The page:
Changes in the Arctic
By Martin Livermore, Scientific Alliance, Sep 27, 2012
NASA on Arctic sea ice record low – storm ‘wreaked havoc on the Arctic sea ice cover’
By Anthony Watts, WUWT, Sep 24, 2012
Sounding the ice cap alarm while ignoring the elephant By Steve Goreman, Phily Burbs, Sep 28, 2012 http://www.phillyburbs.com/news/local/courier_times_news/opinion/oped/sounding-the-ice-cap- alarm-while-ignoring-the-elephant/article_684f4bf8-2319-5072-b360-f64beae40064.html
Rare Great Earthquake in April Triggers Large Aftershocks All Over the Globe By Staff Writers, Menlo Park, CA (SPX), Sep 27, 2012 http://www.terradaily.com/reports/Rare_Great_Earthquake_in_April_Triggers_Large_Aftershock s_All_Over_the_Globe_999.html
Agriculture Issues & Fear of Famine
Global Grain Production at Record High Despite Extreme Climatic Events By Staff Writers, Washington DC (SPX), Sep 27, 2012 http://www.seeddaily.com/reports/Global_Grain_Production_at_Record_High_Despite_Extreme_ Climatic_Events_999.html
[SEPP Comment: More bad news for the alarmists.]
Review of Recent Scientific Articles by NIPCC
For a full list of articles see www.NIPCCreport.org
Three and a Half Centuries of Droughts in the American Southeast
Reference: Pederson, N., Bell, A.R., Knight, T.A., Leland, C., Malcomb, N., Anchukaitis, K.J., Tackett, K., Scheff, J., Brice, A., Catron, B., Blozan, W. and Riddle, J. 2012. A long-term perspective on a modern drought in the American Southeast. Environmental Research Letters 7:
[SEPP Comment: In some areas cooling brings drought.]
The Thermal Optimality of Entire Ecosystems
Reference: Niu, S., et al, 2012. Thermal optimality of net ecosystem exchange of carbon dioxide and underlying mechanisms. New Phytologist 194: 775-783.
The Little Ice Age in West Antarctica
Reference: Orsi, A.J., Cornuelle, B.D. and Severinghaus J.P. 2012. Little Ice Age cold interval in
West Antarctica: Evidence from borehole temperature at the West Antarctic Ice Sheet (WAIS) Divide. Geophysical Research Letters 39: 10.1029/2012GL051260. http://www.nipccreport.org/articles/2012/sep/25sep2012a4.html
Chipping Away at the Hockeystick
Reference: Larocque-Tobler, I., Stewart, M.M., Quinlan, R., Traschel, M., Kamenik, C. and
Grosjean, M. 2012. A last millennium temperature reconstruction using chironomids preserved in sediments of anoxic Seebergsee (Switzerland): consensus at local, regional and Central European scales. Quaternary Science Reviews 41: 49-56. http://www.nipccreport.org/articles/2012/sep/26sep2012a2.html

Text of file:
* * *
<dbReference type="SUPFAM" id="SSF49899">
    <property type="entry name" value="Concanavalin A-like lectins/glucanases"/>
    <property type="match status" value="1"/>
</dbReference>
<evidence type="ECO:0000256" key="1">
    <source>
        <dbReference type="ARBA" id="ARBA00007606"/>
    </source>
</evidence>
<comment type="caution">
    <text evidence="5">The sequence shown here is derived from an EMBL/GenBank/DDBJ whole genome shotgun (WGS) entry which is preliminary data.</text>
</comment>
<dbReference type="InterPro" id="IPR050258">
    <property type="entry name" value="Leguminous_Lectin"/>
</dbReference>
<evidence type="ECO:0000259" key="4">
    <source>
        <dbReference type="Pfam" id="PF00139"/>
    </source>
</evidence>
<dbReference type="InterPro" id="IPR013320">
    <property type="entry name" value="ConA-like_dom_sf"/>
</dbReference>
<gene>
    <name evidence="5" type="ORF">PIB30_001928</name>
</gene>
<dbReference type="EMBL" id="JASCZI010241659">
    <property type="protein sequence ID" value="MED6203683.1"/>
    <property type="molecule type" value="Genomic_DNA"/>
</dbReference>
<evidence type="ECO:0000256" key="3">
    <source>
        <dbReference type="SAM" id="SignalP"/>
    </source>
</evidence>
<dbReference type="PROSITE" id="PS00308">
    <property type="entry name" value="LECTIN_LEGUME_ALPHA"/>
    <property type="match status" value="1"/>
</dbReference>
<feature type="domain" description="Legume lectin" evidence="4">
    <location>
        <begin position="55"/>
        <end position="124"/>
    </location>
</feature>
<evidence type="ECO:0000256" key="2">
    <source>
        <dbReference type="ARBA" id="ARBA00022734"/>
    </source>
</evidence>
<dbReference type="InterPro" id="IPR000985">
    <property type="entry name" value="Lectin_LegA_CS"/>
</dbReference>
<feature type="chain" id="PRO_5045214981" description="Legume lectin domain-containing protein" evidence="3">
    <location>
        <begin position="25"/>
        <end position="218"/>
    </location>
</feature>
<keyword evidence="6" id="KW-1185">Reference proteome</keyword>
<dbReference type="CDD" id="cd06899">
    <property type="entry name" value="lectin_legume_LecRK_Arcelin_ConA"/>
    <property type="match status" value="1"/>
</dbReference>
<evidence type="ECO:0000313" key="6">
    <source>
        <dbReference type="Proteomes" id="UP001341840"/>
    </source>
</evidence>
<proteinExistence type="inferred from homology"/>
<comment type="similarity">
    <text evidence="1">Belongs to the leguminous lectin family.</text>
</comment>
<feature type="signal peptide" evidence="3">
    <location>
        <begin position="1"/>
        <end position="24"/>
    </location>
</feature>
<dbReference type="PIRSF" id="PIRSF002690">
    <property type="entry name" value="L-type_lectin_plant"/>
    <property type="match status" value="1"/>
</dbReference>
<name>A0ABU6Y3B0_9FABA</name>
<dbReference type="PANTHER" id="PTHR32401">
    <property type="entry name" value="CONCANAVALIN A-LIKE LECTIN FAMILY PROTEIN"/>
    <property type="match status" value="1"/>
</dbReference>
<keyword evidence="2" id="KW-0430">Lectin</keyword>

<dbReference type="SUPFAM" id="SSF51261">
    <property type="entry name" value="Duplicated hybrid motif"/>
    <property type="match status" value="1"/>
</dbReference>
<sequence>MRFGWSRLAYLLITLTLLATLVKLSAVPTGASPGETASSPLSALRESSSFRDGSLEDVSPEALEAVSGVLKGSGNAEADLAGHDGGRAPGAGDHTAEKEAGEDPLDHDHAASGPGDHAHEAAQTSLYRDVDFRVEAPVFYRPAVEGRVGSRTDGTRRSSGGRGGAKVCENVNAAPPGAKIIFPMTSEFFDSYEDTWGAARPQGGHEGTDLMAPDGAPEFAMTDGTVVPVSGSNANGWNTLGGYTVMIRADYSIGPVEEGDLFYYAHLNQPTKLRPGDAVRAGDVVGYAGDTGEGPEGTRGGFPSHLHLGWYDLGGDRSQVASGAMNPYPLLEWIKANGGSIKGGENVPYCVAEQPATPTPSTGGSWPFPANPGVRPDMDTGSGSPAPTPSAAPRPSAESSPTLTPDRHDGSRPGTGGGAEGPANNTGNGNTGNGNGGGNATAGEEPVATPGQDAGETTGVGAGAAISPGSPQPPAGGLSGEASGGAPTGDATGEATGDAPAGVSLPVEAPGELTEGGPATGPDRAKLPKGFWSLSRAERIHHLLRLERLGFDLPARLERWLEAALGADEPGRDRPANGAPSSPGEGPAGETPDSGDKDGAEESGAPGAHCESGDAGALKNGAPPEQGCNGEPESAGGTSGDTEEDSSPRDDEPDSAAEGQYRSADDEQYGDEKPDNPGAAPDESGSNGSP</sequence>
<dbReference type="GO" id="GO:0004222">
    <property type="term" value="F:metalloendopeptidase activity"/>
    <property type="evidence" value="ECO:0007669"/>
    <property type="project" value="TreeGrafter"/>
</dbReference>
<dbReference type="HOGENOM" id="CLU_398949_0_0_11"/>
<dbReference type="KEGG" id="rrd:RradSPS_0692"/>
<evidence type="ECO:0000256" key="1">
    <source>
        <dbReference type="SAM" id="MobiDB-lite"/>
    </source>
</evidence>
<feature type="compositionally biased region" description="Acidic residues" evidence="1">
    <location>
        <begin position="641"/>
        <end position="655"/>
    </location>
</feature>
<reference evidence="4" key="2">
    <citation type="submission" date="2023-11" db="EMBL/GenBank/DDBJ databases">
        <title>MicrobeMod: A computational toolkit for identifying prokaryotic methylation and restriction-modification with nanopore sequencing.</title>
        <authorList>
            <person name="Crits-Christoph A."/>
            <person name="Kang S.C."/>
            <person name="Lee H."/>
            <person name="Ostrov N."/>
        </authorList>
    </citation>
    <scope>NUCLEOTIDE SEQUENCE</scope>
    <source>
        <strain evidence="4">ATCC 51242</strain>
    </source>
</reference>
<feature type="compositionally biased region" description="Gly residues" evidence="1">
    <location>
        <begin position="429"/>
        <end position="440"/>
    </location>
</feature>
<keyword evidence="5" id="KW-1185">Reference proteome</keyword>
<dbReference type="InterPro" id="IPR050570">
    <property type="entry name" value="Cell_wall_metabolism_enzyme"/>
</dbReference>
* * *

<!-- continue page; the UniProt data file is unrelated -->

The Political Games Continue
House Passes Legislative “Stop the War on Coal Act” Package, Takes Aim at Carbon, Coal
By Sonal Patel, Power News, Sep 27, 2012 http://www.powermag.com/POWERnews/5003.html?hq_e=el&hq_m=2530880&hq_l=4&hq_v=5e660500d0
[SEPP Comment: It is doubtful the Act will pass the current Senate or the President.]
EPA sued in federal court over illegal human testing By Steven Malloy, EPA Human Testing, Sep 24, 2012 http://epahumantesting.com/2012/09/24/epa-sued-in-federal-court-over-illegal-human-testing/
Cap-and-Trade and Carbon Taxes Report: Carbon tax could halve deficit By Ben Geman, The Hill, Sep 26, 2012
[SEPP Comment: Not if it results in an economic depression.]
Carbon Tax: Deficit Reduction and Other Considerations Congressional Research Service, Sep 17, 2012 http://www.fas.org/sgp/crs/misc/R42731.pdf
Coal Era Beckons for Europe as Carbon Giveaway Finishes
By Mathew Carr, Bloomberg Businessweek, Sep 21, 2012 [H/t GWPF]
Subsidies and Mandates Forever
The Cost of Wind-Energy Jobs
The “our industry creates jobs” argument is the last refuge of a subsidy seeker.
By Robert Bryce, National Review Online, Sep 17, 2012 http://www.nationalreview.com/articles/316854/cost-wind-energy-jobs-robert-bryce
Tax Credit in Doubt, Wind Power Industry Is Withering By Diane Cardwell, NYT, Sep 20, 2012 [H/t NCP] http://www.nytimes.com/2012/09/21/business/energy-environment/as-a-tax-credit-wanes-jobs-vanish-in-wind-power-industry.html?_r=1&pagewanted=all&_moc.semityn.www
[SEPP Comment: Employment numbers from the American Wind Association of 85,000 in 2008-09 are significantly greater than the ones in a Brookings Institution 2011 study of 24,294. According to the Energy Information Agency, in 2010 the tax credits amounted to
$4,986,000,000, far more than the $1 Billion used in the article. See Aug 25, TWTW]
The Projected Economic Impact of Proposal 3 and Michigan’s Renewable Energy Standard By David G. Tuerck, Paul Bachman and Michael Head, Mackinac Center, Sep 21, 2012 http://www.mackinac.org/archives/2012/25X25STUDY.pdf
[SEPP Comment: According to the study, the renewable energy standard will lower employment, reduce disposable income, reduce net investment, increase electricity bills for households, commercial businesses and industry.]
The Economic Impact of Maine’s Renewable Portfolio Standard By J. Scott Moody, Main Heritage Center, Sep 27, 2012 http://www.mainepolicy.org/2012/09/the-economic-impact-of-maine%E2%80%99s-renewable- portfolio-standard/
[SEPP Comment: Increasing electricity rates to consumers does not increase prosperity.]
Unit Cycling Makes the Impossible the Ordinary, EUCG Members Say By David Wagman, Power News, Sep 27, 2012 http://www.powermag.com/POWERnews/4997.html?hq_e=el&hq_m=2530880&hq_l=7&hq_v=5e660500d0
[SEPP Comment: What this does to total CO2 and pollutant emissions as well as operating costs and plant life remains to be seen.]
EPA and other Regulators on the March